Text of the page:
Ecuadorian Attorney General to Prosecute President Correa’s Cousin for Illicit Enrichment

By: Karina Martín - May 16, 2017, 3:31 pm
Carlos Baca Mancheno, the new attorney general of Ecuador (Twitter).


Pedro Delgado, Ecuadorian President Rafael Correa‘s cousin, will be tried for a criminal charge of illicit enrichment, according to Carlos Baca Mancheno, the new attorney general.

“I have asked the National Court to set a day and time for a hearing to explore the charges of illicit enrichment against Pedro Delgado,” Baca said.

Delgado, who is already facing bankruptcy proceedings, moved to the United States after falsifying academic degrees in order to exercise public office in 2012. He is currently also a fugitive from an eight year prison sentence which was handed down in April 2016.


During the conversation with the press in Quito, the prosecutor also referred to the Odebrecht case  and said he would be investigating the bribery scandals as a case of “transnational organized crime.”

“We are dealing here with transnational organized crime, just like in cases of weapons or human trafficking. Our resolve  is strong, and we will aggressively investigate the corruption in this case. We will get to the bottom of the mechanisms the company established in order to carry out this corruption plot,” he said.

Likewise, the official ordered the creation of a national unit to fight impunity and corruption.

“This unit will be composed of a professional team of the highest quality and greatest expertise, including prosecutors, analysts, technicians, and advisers, who will constitute an elite group within the Prosecutor’s Office who will lead the fight against all forms of corruption, and ensure transparency at the national level,” he said.

Baca also reported that there is a shortage of prosecutors in Ecuador. “There is a national shortage of 500 prosecutors due to budgetary matters, so we are going to allocate all necessary resources to make the prosecutorial offices operational.”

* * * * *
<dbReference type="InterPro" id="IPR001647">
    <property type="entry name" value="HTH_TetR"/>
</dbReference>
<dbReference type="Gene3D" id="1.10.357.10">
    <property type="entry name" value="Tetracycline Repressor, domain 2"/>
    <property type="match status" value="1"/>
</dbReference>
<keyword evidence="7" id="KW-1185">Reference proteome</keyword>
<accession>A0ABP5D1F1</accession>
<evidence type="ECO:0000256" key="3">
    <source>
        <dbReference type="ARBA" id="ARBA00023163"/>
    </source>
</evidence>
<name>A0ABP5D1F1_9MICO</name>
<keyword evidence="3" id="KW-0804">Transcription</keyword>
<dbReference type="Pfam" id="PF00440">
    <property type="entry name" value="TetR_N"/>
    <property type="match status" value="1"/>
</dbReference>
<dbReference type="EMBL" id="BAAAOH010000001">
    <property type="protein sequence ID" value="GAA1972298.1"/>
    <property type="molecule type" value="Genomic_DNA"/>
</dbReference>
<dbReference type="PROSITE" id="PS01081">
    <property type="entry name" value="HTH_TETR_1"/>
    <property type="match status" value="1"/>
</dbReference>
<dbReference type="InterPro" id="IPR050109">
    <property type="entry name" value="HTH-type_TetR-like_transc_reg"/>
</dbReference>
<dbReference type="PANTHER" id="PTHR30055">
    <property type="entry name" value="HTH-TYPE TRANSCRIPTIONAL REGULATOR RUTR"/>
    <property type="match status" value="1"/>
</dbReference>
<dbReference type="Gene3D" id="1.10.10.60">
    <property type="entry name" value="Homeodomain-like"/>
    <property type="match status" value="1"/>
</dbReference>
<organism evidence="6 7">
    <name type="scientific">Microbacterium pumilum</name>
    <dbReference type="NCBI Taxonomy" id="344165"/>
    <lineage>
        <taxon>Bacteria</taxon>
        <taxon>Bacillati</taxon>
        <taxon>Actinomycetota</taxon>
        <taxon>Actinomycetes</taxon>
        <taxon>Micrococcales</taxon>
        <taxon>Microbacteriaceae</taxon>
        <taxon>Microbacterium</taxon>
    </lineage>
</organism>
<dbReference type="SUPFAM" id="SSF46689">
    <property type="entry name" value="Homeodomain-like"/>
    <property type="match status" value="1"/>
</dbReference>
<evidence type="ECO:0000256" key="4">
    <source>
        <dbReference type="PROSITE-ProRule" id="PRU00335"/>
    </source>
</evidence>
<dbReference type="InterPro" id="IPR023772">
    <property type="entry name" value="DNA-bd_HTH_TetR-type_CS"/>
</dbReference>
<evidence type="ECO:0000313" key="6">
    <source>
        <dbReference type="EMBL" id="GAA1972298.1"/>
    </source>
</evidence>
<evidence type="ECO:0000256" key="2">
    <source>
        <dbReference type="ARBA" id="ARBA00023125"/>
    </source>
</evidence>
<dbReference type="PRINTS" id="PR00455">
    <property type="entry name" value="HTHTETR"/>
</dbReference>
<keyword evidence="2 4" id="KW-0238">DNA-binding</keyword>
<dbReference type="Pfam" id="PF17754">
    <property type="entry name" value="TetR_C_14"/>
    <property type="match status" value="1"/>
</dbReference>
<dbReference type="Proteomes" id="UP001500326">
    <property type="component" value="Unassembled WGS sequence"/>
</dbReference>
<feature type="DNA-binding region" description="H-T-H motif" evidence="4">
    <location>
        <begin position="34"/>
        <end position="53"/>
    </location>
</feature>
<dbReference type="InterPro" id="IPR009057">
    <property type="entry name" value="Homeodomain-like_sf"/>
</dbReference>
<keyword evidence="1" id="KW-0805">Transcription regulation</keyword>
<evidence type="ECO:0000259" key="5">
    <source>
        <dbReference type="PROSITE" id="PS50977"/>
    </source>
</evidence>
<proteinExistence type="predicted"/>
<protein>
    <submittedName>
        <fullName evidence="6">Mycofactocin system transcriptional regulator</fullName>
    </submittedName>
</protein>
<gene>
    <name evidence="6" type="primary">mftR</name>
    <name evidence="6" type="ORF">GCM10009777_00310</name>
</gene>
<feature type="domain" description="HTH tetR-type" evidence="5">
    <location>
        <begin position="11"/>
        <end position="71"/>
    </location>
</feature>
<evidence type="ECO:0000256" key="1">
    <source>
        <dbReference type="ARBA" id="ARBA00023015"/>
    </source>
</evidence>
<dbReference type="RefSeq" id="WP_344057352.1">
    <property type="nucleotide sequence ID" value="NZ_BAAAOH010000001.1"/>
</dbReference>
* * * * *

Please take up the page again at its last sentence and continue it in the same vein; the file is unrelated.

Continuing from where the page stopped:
Sources: VistazoLa República

Karina Martín Karina Martín

Karina Martín is a Venezuelan reporter with the PanAm Post based in Valencia. She holds a bachelor's degree in Modern Languages from the Arturo Michelena University.

Cuban Migrants Eye Mexico As U.S. Tightens Controls

By: Elena Toledo - @NenaToledo - May 16, 2017, 2:45 pm
Cuban Migrants

Español Between 2010 and 2016, the number of Cubans residing in Mexico increased by 560%, from 4,033 to 22,604. According to the North American Research Center, two-thirds of Cubans born on the island enter the United States through Mexican territory. Cubans arrive in Mexico by air, through the southern land border, or by sea by means of the Yucatan Peninsula, but those who do not reach their final destination, which is the United States, stay in Mexico in search of other options. Read More: Cubans Stranded by Repeal of "Wet Foot, Dry Foot" Policy Seek Refuge in Canada Read More: Cuban Dissident Praises Trump, Calls to Reinstate "Wet Foot, Dry Foot" Policy "The Cuban population in Mexico has grown a lot. There are many Cubans in the hotel industry, there are even dancers," says Ciro Crombeo, a Cuban choreographer, who, like many Cubans, has been living in Mexico for nine years. Five years ago he married a Mexican and legalized his immigration status. googletag.cmd.push(function() { googletag.display('div-gpt-ad-1459522593195-0'); });   The first record of Cubans arriving in Mexico dates from the beginning of the past century, after Cuba gained independence, notes Liliana Martinez, coordinator and writer of the book Cubans in Mexico. However, a significant increase began in 1966, when a Cuban adjustment law also known as the "Wet Foot, Dry Foot" policy was issued allowing the islanders to obtain permanent residence in the United States upon arrival in that territory by sea or land. In the nearly 50 years that the Cuban adjustment policy was in force, an estimated 1,200,000 Cubans left the island, in the process greatly increasing their numbers passing through Mexican territory. Between 2001 and 2016, an estimated 33,000 Cubans were detained in Mexico, of whom 5,000 were deported, meaning that only 17% were eventually repatriated to Cuba. "Panama and Ecuador are going through the same situation that we are in Mexico. After ending the wet foot, dry foot policy, a bottleneck has formed in the Central America region. The immigration phenomenon will continue because Cubans want to leave their country in search of a better life and both economic and political freedom," says Ivan Hernández, secretary general of the Cuban Trade Union Association. Mexico is no longer considered merely a transit route for thousands of Cuban migrants trying to reach the United States, it has become a final destination. Source: El Universal

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